But then I started to look at the world around me. Specifically, my male classmates. I noticed that a lot of them seemed extraordinarily confident in their intelligence, often to the point of being maybe a little annoying. I even watched a first-year grad student argue with the senior grad student on an experiment that a fundamental element of her experiment was wrong, and even though his assertion came from his own flawed understanding of the concepts involved, even though this was an experiment that had been carried out over the course of many years before he’d even gotten there, he refused to back down. There was this quality of many of the incoming grad students that they knew everything. Eventually, I looked around and realized that none of these erroneously overconfident students were female. In fact, in my admittedly small circle of female scientist friends, everyone I’ve met has had some degree of impostor syndrome coloring their self-perception, while many (if not most) of the men have come in thinking they’re the best thing since sliced bread. Even D, my wonderful, open-minded, not-at-all-an-obnoxious-jerk boyfriend said he recognizes that he came in thinking he knew a lot more than he actually did. And the process of grad school wears that down a bit, every time you get a problem that’s nearly impossible to solve, or an exam where the high score is a 60%. So many of those men will end up on a mentally level playing field with the women who know they don’t know everything. And then you do learn things, and after you’ve learned enough, you get your PhD and are turned out, a shiny new physicist who’s been remade better, stronger, faster. Right?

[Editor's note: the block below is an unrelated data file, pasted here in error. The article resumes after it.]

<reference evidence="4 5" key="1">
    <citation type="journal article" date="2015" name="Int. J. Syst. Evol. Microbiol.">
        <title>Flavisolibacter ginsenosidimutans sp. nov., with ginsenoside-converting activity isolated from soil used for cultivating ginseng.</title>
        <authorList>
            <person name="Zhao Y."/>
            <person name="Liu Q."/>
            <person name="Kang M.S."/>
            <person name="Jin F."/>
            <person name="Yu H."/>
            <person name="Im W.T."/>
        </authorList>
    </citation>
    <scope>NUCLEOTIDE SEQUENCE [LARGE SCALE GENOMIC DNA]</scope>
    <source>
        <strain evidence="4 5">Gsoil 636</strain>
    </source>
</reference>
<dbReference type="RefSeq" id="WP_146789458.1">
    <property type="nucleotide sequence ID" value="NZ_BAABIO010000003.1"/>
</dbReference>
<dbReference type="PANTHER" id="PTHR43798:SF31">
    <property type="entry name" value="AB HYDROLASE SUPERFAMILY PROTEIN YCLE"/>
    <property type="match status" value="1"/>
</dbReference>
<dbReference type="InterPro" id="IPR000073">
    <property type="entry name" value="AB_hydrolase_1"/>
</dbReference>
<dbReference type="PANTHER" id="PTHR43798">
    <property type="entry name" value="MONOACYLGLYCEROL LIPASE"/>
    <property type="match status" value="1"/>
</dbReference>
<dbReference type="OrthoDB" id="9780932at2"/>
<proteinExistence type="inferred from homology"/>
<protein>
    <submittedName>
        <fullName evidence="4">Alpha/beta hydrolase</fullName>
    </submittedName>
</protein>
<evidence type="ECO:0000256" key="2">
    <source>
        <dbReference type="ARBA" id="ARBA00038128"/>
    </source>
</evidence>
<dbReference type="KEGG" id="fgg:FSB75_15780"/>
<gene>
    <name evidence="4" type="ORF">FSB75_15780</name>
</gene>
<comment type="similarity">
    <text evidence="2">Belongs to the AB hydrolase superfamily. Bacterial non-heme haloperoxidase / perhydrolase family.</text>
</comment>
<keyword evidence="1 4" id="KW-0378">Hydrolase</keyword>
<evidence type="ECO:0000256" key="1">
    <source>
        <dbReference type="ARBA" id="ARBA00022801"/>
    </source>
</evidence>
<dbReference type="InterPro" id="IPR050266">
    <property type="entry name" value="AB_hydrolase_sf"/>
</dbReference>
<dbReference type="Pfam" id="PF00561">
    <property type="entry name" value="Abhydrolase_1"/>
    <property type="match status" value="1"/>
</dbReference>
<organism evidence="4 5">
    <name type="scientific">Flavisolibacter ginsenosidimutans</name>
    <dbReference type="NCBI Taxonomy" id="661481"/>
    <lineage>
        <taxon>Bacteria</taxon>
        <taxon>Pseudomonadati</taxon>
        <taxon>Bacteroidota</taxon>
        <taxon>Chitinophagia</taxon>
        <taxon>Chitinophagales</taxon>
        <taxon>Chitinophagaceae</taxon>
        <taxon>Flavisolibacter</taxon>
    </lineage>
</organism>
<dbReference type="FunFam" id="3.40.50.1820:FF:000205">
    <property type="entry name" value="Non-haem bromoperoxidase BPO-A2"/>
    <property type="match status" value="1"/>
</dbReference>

Except that’s not the end of the story. It’s very easy to say “You spent seven years learning your subject, so now you should know that you’re qualified.” But it’s not that easy to internalize. And part of the reason for that is that it has to come from you, from your internal monologue, because, well, the world is not always going to be so helpful. That’s when you start realizing that this doubt in your ability is not always presumed. It’s not always “self-doubt.” Some of it is internalized doubt that others express. It’s not always explicit, but it’s not veiled enough. Every time I get a price quote back from a company that has assumed I’m an administrative assistant rather than a researcher. Every time a machinist calls me “honey” or “sweetheart,” or that they’re “always happy to help out a pretty girl.” Every time a tech tells me I “need to find someone to write [me] some C code” to program the equipment that’s not working. That’s the doubt that I’ve been trying so hard not to feel on the inside, flung at me from the outside.

And it gets old. It gets hard. But I don’t have to accept it or like it. I don’t have to chalk it up to a miscommunication or (my favorite) an overreaction. And I sure as hell don’t have to parrot it back myself.

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Leaning Out in the Sciences

I found this article today and it made me think. I’m definitely not the kind of person who leans into her career. Since I started my post-doc, I’ve taken up ballet dancing, started crocheting, and performed in a community theater play. All of these activities take my time and energy away from science. There’s a perception among the physicists I’ve met that physics has to be your entire life and identity. It certainly isn’t mine.